Joe Christensen of the Star Tribune described the role of social media, specifically Twitter, in the relationship between athletes and fans. Twitter allows athletes to promote their teams and universities, and communicate with fans, but it also makes them more accessible to feedback. In today’s social media landscape, athletes are praised by fans on Twitter, but they also receive harsh criticisms that can sometimes include death threats.
Athletes have long been trained to ignore newspaper coverage and talk radio, to avoid criticism and block out the noise after the games end. But the proliferation of Twitter and the social media platform’s 302 million users allows vitriol to hit people in a place that’s hard to avoid, especially for this phone-clutching generation of college athletes.
“It’s very natural for 20-year-old kids, first thing after the game, to go check Twitter,” said the Gophers’ Richard Pitino, one of three Big Ten men’s basketball coaches to ban his team from Twitter last season. “That’s just part of being a student athlete in today’s world. Everybody can say, ‘Oh, it doesn’t bother me.’ That’s nonsense. If it didn’t bother you, you wouldn’t read it.”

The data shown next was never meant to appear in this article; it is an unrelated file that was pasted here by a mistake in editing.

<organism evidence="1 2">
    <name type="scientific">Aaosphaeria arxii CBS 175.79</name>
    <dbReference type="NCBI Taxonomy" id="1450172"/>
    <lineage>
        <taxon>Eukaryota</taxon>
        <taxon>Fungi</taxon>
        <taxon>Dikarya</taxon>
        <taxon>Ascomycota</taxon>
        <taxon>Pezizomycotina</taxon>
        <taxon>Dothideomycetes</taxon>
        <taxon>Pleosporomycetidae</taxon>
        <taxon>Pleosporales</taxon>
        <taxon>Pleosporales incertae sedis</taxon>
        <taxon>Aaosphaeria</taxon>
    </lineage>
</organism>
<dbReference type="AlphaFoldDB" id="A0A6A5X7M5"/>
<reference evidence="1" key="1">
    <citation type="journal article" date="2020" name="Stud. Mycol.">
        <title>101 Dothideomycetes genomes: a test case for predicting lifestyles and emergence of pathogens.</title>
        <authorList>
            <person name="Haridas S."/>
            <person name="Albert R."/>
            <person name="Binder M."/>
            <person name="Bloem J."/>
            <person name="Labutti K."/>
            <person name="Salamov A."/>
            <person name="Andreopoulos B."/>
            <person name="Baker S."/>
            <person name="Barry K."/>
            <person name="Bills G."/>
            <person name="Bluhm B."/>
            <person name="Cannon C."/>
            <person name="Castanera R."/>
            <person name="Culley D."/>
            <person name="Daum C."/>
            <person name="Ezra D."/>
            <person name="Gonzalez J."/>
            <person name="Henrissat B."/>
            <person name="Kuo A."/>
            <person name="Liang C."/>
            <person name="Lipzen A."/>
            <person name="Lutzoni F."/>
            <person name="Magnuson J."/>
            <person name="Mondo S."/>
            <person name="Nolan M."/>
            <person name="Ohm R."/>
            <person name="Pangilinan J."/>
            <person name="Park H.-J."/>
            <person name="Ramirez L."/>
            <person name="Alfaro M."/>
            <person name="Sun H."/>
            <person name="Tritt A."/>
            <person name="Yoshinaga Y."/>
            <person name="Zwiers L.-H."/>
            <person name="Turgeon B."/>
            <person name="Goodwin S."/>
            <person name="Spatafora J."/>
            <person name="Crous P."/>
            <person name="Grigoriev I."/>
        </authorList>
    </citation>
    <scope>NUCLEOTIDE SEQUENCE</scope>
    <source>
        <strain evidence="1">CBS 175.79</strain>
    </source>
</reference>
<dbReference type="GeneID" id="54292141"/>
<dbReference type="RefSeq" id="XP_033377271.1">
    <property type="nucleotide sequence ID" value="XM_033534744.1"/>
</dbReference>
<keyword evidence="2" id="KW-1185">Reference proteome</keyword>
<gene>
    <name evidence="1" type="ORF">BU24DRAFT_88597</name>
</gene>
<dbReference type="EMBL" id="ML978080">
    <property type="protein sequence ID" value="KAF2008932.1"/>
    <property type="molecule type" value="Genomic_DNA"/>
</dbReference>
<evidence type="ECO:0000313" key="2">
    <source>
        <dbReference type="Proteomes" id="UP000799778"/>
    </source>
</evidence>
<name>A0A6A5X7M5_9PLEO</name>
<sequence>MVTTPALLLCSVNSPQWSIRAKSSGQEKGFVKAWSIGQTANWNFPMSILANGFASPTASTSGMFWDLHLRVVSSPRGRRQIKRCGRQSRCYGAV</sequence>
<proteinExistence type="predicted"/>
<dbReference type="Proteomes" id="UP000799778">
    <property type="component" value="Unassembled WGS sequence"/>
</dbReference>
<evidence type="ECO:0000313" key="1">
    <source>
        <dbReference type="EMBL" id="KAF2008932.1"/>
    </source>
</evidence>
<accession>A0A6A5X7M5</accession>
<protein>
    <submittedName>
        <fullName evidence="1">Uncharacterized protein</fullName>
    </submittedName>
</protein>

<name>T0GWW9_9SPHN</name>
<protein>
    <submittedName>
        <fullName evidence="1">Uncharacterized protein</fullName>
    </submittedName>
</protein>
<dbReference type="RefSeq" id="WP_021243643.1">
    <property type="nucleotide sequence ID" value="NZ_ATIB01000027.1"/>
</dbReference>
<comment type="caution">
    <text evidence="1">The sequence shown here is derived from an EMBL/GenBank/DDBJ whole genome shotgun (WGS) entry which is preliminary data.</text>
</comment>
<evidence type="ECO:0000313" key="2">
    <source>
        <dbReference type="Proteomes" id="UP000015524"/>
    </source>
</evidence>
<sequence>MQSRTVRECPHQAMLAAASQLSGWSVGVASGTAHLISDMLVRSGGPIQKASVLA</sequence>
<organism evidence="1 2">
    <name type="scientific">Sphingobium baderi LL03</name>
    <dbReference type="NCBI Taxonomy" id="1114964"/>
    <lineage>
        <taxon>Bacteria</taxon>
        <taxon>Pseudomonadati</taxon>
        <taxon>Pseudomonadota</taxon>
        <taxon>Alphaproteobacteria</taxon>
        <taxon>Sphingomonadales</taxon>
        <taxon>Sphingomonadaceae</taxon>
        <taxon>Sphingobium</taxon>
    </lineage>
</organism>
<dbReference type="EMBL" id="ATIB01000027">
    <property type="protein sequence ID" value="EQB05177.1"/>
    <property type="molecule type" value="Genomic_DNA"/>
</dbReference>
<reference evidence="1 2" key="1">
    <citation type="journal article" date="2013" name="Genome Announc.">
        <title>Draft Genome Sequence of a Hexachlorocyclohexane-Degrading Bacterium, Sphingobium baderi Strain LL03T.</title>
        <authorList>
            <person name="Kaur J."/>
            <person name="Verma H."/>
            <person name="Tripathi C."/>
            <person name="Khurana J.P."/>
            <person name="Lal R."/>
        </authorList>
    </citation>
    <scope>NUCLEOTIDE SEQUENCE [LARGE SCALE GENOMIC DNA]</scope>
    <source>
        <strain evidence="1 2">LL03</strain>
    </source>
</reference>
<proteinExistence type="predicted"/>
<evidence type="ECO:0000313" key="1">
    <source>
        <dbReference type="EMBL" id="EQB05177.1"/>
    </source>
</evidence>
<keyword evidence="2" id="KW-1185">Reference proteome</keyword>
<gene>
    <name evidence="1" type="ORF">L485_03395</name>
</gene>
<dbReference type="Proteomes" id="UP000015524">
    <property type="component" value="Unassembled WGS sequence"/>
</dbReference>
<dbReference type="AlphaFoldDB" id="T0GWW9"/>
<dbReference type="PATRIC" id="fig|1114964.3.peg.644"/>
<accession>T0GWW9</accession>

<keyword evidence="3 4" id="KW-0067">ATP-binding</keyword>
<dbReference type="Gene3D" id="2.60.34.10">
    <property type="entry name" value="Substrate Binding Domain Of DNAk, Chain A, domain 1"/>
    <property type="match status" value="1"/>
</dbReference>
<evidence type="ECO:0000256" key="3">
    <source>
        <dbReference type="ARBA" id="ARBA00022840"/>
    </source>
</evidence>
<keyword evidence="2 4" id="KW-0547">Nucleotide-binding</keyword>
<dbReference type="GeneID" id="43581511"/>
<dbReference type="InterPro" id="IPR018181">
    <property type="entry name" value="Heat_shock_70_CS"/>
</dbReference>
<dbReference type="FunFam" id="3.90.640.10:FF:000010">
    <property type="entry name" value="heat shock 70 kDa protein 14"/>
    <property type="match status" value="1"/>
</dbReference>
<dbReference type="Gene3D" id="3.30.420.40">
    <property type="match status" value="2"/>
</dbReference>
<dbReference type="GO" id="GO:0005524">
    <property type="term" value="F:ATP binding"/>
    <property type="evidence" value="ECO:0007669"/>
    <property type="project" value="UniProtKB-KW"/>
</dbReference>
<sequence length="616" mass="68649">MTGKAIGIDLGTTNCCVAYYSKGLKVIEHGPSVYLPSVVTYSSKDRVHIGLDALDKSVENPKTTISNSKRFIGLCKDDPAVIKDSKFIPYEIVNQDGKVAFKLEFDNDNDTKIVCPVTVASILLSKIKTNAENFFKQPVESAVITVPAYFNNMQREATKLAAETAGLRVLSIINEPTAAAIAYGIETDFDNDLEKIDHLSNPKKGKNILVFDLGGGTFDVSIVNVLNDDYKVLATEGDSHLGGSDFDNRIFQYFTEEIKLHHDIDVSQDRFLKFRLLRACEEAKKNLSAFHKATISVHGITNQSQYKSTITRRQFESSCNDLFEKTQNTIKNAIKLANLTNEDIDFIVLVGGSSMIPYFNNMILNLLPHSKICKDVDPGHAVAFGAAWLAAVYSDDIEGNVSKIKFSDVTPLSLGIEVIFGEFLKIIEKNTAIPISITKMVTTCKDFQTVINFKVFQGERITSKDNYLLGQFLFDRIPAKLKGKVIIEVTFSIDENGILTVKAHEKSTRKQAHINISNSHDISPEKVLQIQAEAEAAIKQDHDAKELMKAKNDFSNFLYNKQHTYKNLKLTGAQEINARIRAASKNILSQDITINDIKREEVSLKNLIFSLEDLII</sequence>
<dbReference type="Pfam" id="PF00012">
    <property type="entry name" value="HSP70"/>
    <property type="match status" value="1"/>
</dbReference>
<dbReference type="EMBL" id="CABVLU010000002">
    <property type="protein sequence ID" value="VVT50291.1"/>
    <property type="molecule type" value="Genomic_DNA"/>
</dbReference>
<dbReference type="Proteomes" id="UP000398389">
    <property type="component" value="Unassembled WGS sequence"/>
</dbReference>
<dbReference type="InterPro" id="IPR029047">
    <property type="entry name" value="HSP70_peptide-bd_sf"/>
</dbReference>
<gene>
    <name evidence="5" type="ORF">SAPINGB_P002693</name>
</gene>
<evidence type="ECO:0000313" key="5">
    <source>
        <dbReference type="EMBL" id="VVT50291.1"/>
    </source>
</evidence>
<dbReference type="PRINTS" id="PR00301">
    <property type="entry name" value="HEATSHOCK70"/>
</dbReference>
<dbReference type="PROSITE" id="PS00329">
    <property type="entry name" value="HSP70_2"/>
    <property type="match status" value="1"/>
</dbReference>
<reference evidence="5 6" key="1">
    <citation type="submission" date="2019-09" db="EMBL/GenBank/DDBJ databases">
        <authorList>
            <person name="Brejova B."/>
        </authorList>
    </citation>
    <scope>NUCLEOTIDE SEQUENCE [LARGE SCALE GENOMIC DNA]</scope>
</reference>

The Daily Mail, a newspaper in the United Kingdom, named the New England Revolution, Boston’s MLS franchise, Super Bowl Champions. [Awful Announcing]
The Seahawks tweeted a picture containing an MLK quote superimposed over a photo of quarterback Russell Wilson, later deleting it. [Deadspin]
A petition created by University of Arizona basketball fans entitled, “Ban Bill Walton from announcing Arizona basketball games” is close to its goal of 1,000 […]